Updates & News โ€” 28 February 2023

From the newsletter - k6 v0.43, async/await, browser and tracing, Prometheus dashboard, and more

k6 Team

Here is the first roundup of 2023, including a new k6 release, the latest developments in the k6 ecosystem, and news from the community. High time for a big update from your k6 amigos!

๐Ÿ™Œ v0.43 released

v0.43 contains two releases which includes v0.43.0 and v0.43.1. v0.43.0 brings one of the most demanded k6 features: a friendlier syntax for working with asynchronous functionality via Javascript's async and await.

The lack of await support made using asynchronous functions inconvenient in k6. You needed to use the then() API to resolve a Promise and needed to design the k6 test as a nested Promise chain. Hereโ€™s a dummy example of an async client:

DB.connect(options).then((client) => {
client.insert('my-key', value).then((newValue, error) => {
// continues execution without waiting for Promise completion

Now with await, k6 can wait for the Promise to get its value, so you could write the previous test as:

const client = await DB.connect(options);
let newValue = await client.insert('my-key', value);

This release also includes a way to make asynchronous HTTP requests using http.asyncRequest to return a Promise. In future releases, we plan to introduce more k6 asynchronous APIs.

Distributed tracing

This release also includes a new experimental module to instrument HTTP requests with tracing data, supporting W3C or Jaeger traces. If you instrument your applications in the same way, you can now pinpoint the specific k6 traces in your observability (โ€œo11yโ€) stack.

import tracing from 'k6/experimental/tracing'
import http from 'k6/http'
// sets all k6/http requests to include a trace context
propagator: 'w3c',
export default () => {

To learn more, check out the tracing module documentation.

More fixes and improvements in this k6 version can be found in the following release notes:

๐ŸŒ k6 Browser

xk6-browser, our extension that adds browser-level APIs to enable browser automation, is now bundled in k6 as an experimental module! ๐Ÿ™Œ๐Ÿผ

This further simplifies browser automation and frontend performance since itโ€™s now a core part of k6. You no longer need to create a custom binary of k6 or use a separate run command to run your browser tests.

Going forward, xk6-browser will be referred to as k6 browser or simply the browser module now that it's bundled in k6 natively.

To learn more about why the team decided to merge xk6-browser to k6 core, as well as the changes to your browser test scripts, check out our k6 browser module announcement blog post.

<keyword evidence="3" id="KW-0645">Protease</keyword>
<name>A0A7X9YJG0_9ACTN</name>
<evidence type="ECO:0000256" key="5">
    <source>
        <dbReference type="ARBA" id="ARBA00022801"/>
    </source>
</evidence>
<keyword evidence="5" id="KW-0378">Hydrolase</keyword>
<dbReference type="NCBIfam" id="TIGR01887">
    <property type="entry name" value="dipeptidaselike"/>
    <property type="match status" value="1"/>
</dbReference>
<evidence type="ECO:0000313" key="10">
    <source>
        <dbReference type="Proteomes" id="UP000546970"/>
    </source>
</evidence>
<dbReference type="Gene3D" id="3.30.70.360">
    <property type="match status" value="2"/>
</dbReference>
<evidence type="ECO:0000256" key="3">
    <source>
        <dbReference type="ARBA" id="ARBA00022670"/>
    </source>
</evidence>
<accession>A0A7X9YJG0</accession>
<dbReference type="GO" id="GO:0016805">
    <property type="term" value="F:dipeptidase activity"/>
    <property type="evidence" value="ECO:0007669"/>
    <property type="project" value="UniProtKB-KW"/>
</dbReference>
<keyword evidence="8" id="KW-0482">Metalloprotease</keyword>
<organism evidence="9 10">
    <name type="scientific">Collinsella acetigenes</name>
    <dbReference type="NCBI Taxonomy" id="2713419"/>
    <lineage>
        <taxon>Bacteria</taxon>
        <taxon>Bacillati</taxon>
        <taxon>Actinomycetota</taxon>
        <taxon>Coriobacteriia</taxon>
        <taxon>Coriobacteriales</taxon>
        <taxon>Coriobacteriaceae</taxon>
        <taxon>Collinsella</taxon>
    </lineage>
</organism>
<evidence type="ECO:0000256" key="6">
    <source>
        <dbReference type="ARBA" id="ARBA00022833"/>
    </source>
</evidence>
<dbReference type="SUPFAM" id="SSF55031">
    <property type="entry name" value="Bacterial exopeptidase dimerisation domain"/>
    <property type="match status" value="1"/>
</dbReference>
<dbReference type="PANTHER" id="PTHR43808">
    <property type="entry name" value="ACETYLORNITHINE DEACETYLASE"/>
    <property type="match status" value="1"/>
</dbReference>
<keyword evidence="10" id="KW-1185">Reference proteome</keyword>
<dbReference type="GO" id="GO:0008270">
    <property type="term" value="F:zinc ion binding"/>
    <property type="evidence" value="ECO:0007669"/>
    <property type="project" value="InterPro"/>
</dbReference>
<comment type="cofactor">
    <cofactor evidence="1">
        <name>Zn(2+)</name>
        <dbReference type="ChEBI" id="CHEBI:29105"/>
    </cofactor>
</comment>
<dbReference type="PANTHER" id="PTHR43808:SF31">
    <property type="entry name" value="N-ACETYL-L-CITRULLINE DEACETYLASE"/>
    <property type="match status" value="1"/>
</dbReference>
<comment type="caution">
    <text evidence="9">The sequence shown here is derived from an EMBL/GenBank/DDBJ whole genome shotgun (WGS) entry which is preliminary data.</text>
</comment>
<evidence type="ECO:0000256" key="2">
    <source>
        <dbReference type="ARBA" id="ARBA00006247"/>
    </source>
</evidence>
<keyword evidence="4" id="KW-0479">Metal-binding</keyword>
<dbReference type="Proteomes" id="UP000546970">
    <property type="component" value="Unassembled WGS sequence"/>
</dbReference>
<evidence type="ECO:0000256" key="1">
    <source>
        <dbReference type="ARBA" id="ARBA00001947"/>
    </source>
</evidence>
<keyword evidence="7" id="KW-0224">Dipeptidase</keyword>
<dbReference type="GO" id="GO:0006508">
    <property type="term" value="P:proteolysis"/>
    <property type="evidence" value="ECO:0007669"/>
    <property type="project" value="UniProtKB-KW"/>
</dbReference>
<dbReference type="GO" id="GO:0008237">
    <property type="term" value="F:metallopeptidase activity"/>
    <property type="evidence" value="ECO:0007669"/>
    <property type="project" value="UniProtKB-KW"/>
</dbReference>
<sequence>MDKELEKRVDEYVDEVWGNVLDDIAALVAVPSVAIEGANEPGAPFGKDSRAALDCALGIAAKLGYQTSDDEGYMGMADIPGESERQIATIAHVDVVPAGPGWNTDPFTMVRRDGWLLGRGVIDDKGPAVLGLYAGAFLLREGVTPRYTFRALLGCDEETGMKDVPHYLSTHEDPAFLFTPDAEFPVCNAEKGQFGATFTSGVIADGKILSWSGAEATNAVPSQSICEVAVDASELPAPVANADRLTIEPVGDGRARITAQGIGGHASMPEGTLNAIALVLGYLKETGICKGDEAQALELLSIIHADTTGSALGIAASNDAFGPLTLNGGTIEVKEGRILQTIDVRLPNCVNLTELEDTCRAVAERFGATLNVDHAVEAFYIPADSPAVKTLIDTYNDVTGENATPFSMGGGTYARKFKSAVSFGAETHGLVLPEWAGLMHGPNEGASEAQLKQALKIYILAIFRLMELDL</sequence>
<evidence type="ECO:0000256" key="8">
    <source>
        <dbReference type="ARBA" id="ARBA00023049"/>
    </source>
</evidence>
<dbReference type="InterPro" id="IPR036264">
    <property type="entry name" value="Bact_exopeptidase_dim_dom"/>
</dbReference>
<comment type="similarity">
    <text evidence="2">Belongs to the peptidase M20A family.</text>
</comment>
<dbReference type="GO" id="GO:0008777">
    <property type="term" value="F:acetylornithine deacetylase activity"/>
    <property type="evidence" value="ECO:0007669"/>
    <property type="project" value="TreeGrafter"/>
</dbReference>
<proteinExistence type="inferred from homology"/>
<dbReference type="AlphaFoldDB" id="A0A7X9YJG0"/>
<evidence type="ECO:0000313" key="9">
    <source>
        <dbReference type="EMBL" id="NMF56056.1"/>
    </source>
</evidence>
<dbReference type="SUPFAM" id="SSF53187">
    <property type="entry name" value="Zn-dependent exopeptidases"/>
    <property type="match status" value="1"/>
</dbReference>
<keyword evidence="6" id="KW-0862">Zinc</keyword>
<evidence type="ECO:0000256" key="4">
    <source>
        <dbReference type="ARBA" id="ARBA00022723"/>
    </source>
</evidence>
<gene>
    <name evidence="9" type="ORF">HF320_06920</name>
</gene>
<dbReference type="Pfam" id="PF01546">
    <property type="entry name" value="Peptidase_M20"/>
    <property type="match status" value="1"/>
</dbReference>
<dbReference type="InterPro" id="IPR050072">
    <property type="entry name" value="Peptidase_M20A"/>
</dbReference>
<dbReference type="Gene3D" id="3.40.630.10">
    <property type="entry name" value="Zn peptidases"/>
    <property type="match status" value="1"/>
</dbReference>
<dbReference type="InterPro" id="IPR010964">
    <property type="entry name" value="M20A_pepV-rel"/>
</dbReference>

โ˜๏ธ k6 Cloud

The k6 Cloud team is now entirely focused on bringing the k6 Cloud experience to Grafana Cloud. The benefits of closer integration within your o11y stack are huge. To start, you'll gain better visibility between your testing and the system's performance, and there's no longer the need to switch between different platforms.

Grafana Cloud k6 Preview
Grafana Cloud k6 screenshots

Soon, Grafana Cloud users will be able to access most of the k6 Cloud capabilities within Grafana Cloud. Stay tuned for new announcements!

๐Ÿ”ง k6-operator

The k6-operator, the Kubernetes operator for running distributed k6 tests, has received some love these days! We've finally started resolving idempotency in the operator (#138), which is an umbrella epic for faulty cases related to timing and the state of test runs. Major improvements were made by @ivanape, including providing support for simultaneous tests execution without cloud output.

Other updates since v0.0.7 include:

  • Support for new features: envFrom, imagePullPolicy, imagePullSecrets.
  • Improved integration with the Distributed Application Runtime (Dapr) project.
  • Bug fixes, other small improvements, and documentation.

For a full list of features and fixes, check out the release notes for v0.0.8 and v0.0.9rc3.

Be sure to watch Office Hours #72, which provided a demonstration of the k6-operator that you can run locally as well!

๐Ÿ’ฅ xk6-disruptor

xk6-disruptor is one of the latest offerings from k6. The latest release brought support in Windows and within a Kubernetes cluster.

If your application runs in Kubernetes, this extension allows your k6 tests to inject HTTP failures at the application level.

const fault = {
averageDelay: 100,
errorRate: 0.1,
errorCode: 500,
const svcDisruptor = new ServiceDisruptor('my-app', 'my-ns');
svcDisruptor.injectHTTPFaults(fault, 60);

This previous example disrupts the my-app service for 60 seconds. The disrupted service will respond with a 100ms delay and fail 10% of responses by returning the 500 HTTP status code.

With xk6-disruptor, you can more easily test how your application behaves when these errors occur.

โš™๏ธ k6 Extensions

Our community of developers has been busy working on various extensions. At least 8 extensions have been updated while 4 new ones have been created!

  • xk6-distributed-tracing received some fixes for W3C compliance given its promotion to k6 core as an experimental module.

  • xk6-amqp migrated from a non-supported client to a maintained fork.

  • xk6-output-timescaledb received updates for batch handling thanks to a contribution from @miscjo.

  • xk6-output-influxdb was updated to remove strict reliance on the os package for accessing environment variables. This allows for easier unit testing.

From the communityโ€ฆ

Once again, to our tireless community of extension developers: We see you and thank you!!!

๐Ÿ—ž๏ธ Must-reads

๐Ÿ“บ Must watch

Happy testing!

-The k6 team

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